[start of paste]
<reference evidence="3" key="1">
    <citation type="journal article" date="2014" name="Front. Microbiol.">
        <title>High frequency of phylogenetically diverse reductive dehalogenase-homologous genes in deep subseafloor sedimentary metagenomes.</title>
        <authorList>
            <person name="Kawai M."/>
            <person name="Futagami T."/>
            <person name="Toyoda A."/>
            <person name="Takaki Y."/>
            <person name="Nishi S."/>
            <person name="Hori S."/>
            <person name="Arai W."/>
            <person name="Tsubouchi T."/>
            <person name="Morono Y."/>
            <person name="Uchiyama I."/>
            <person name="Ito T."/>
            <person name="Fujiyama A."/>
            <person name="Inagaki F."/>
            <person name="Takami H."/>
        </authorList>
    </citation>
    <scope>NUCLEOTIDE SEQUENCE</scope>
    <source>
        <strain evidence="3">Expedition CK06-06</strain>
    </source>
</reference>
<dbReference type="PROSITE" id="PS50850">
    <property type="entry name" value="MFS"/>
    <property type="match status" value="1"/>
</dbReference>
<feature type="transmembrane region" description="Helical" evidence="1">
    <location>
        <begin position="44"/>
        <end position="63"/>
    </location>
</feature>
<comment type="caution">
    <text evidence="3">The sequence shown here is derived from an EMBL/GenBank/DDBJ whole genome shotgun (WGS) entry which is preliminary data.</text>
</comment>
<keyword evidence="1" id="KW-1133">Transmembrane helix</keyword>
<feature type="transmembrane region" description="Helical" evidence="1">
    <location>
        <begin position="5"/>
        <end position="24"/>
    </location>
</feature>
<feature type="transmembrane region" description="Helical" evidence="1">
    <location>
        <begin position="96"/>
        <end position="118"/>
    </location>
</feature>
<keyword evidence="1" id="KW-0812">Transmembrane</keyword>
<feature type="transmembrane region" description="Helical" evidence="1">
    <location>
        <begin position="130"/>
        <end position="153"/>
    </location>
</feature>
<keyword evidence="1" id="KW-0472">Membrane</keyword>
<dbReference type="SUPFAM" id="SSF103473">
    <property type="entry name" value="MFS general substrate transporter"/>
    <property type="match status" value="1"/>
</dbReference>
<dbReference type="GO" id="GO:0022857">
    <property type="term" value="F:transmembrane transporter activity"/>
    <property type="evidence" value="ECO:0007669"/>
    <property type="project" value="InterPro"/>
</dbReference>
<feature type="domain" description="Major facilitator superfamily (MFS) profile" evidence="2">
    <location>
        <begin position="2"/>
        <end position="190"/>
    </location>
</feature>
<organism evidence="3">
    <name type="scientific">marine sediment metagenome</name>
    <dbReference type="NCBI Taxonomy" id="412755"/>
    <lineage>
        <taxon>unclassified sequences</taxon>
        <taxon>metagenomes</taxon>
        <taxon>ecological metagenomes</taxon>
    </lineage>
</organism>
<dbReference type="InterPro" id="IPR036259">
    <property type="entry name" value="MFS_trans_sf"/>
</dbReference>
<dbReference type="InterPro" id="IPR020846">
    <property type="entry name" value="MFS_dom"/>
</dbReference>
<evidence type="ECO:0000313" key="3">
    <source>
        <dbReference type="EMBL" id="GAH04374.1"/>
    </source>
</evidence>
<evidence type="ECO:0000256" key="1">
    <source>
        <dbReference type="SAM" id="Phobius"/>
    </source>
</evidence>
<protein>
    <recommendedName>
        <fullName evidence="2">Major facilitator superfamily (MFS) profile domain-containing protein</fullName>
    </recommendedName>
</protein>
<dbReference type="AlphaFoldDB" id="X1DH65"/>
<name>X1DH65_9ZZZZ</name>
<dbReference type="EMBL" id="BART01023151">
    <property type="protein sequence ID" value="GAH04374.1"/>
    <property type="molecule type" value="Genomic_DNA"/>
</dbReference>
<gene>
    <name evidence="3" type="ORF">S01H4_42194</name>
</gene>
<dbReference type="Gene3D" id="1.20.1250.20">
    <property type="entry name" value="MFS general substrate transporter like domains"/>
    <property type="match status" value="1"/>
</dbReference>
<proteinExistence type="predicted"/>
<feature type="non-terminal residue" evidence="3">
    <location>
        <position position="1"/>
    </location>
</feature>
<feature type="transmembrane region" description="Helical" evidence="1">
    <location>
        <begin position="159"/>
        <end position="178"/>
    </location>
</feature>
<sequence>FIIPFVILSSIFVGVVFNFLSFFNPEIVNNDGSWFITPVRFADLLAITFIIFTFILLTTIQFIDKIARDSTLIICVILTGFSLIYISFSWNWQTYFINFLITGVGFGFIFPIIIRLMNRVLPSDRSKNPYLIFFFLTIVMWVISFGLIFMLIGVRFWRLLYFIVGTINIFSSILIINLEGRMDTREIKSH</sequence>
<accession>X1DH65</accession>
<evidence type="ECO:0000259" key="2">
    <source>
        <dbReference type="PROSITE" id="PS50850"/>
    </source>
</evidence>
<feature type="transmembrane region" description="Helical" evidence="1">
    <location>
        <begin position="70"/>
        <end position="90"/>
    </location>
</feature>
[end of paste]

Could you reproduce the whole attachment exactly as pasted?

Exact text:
<reference evidence="3" key="1">
    <citation type="journal article" date="2014" name="Front. Microbiol.">
        <title>High frequency of phylogenetically diverse reductive dehalogenase-homologous genes in deep subseafloor sedimentary metagenomes.</title>
        <authorList>
            <person name="Kawai M."/>
            <person name="Futagami T."/>
            <person name="Toyoda A."/>
            <person name="Takaki Y."/>
            <person name="Nishi S."/>
            <person name="Hori S."/>
            <person name="Arai W."/>
            <person name="Tsubouchi T."/>
            <person name="Morono Y."/>
            <person name="Uchiyama I."/>
            <person name="Ito T."/>
            <person name="Fujiyama A."/>
            <person name="Inagaki F."/>
            <person name="Takami H."/>
        </authorList>
    </citation>
    <scope>NUCLEOTIDE SEQUENCE</scope>
    <source>
        <strain evidence="3">Expedition CK06-06</strain>
    </source>
</reference>
<dbReference type="PROSITE" id="PS50850">
    <property type="entry name" value="MFS"/>
    <property type="match status" value="1"/>
</dbReference>
<feature type="transmembrane region" description="Helical" evidence="1">
    <location>
        <begin position="44"/>
        <end position="63"/>
    </location>
</feature>
<comment type="caution">
    <text evidence="3">The sequence shown here is derived from an EMBL/GenBank/DDBJ whole genome shotgun (WGS) entry which is preliminary data.</text>
</comment>
<keyword evidence="1" id="KW-1133">Transmembrane helix</keyword>
<feature type="transmembrane region" description="Helical" evidence="1">
    <location>
        <begin position="5"/>
        <end position="24"/>
    </location>
</feature>
<feature type="transmembrane region" description="Helical" evidence="1">
    <location>
        <begin position="96"/>
        <end position="118"/>
    </location>
</feature>
<keyword evidence="1" id="KW-0812">Transmembrane</keyword>
<feature type="transmembrane region" description="Helical" evidence="1">
    <location>
        <begin position="130"/>
        <end position="153"/>
    </location>
</feature>
<keyword evidence="1" id="KW-0472">Membrane</keyword>
<dbReference type="SUPFAM" id="SSF103473">
    <property type="entry name" value="MFS general substrate transporter"/>
    <property type="match status" value="1"/>
</dbReference>
<dbReference type="GO" id="GO:0022857">
    <property type="term" value="F:transmembrane transporter activity"/>
    <property type="evidence" value="ECO:0007669"/>
    <property type="project" value="InterPro"/>
</dbReference>
<feature type="domain" description="Major facilitator superfamily (MFS) profile" evidence="2">
    <location>
        <begin position="2"/>
        <end position="190"/>
    </location>
</feature>
<organism evidence="3">
    <name type="scientific">marine sediment metagenome</name>
    <dbReference type="NCBI Taxonomy" id="412755"/>
    <lineage>
        <taxon>unclassified sequences</taxon>
        <taxon>metagenomes</taxon>
        <taxon>ecological metagenomes</taxon>
    </lineage>
</organism>
<dbReference type="InterPro" id="IPR036259">
    <property type="entry name" value="MFS_trans_sf"/>
</dbReference>
<dbReference type="InterPro" id="IPR020846">
    <property type="entry name" value="MFS_dom"/>
</dbReference>
<evidence type="ECO:0000313" key="3">
    <source>
        <dbReference type="EMBL" id="GAH04374.1"/>
    </source>
</evidence>
<evidence type="ECO:0000256" key="1">
    <source>
        <dbReference type="SAM" id="Phobius"/>
    </source>
</evidence>
<protein>
    <recommendedName>
        <fullName evidence="2">Major facilitator superfamily (MFS) profile domain-containing protein</fullName>
    </recommendedName>
</protein>
<dbReference type="AlphaFoldDB" id="X1DH65"/>
<name>X1DH65_9ZZZZ</name>
<dbReference type="EMBL" id="BART01023151">
    <property type="protein sequence ID" value="GAH04374.1"/>
    <property type="molecule type" value="Genomic_DNA"/>
</dbReference>
<gene>
    <name evidence="3" type="ORF">S01H4_42194</name>
</gene>
<dbReference type="Gene3D" id="1.20.1250.20">
    <property type="entry name" value="MFS general substrate transporter like domains"/>
    <property type="match status" value="1"/>
</dbReference>
<proteinExistence type="predicted"/>
<feature type="non-terminal residue" evidence="3">
    <location>
        <position position="1"/>
    </location>
</feature>
<feature type="transmembrane region" description="Helical" evidence="1">
    <location>
        <begin position="159"/>
        <end position="178"/>
    </location>
</feature>
<sequence>FIIPFVILSSIFVGVVFNFLSFFNPEIVNNDGSWFITPVRFADLLAITFIIFTFILLTTIQFIDKIARDSTLIICVILTGFSLIYISFSWNWQTYFINFLITGVGFGFIFPIIIRLMNRVLPSDRSKNPYLIFFFLTIVMWVISFGLIFMLIGVRFWRLLYFIVGTINIFSSILIINLEGRMDTREIKSH</sequence>
<accession>X1DH65</accession>
<evidence type="ECO:0000259" key="2">
    <source>
        <dbReference type="PROSITE" id="PS50850"/>
    </source>
</evidence>
<feature type="transmembrane region" description="Helical" evidence="1">
    <location>
        <begin position="70"/>
        <end position="90"/>
    </location>
</feature>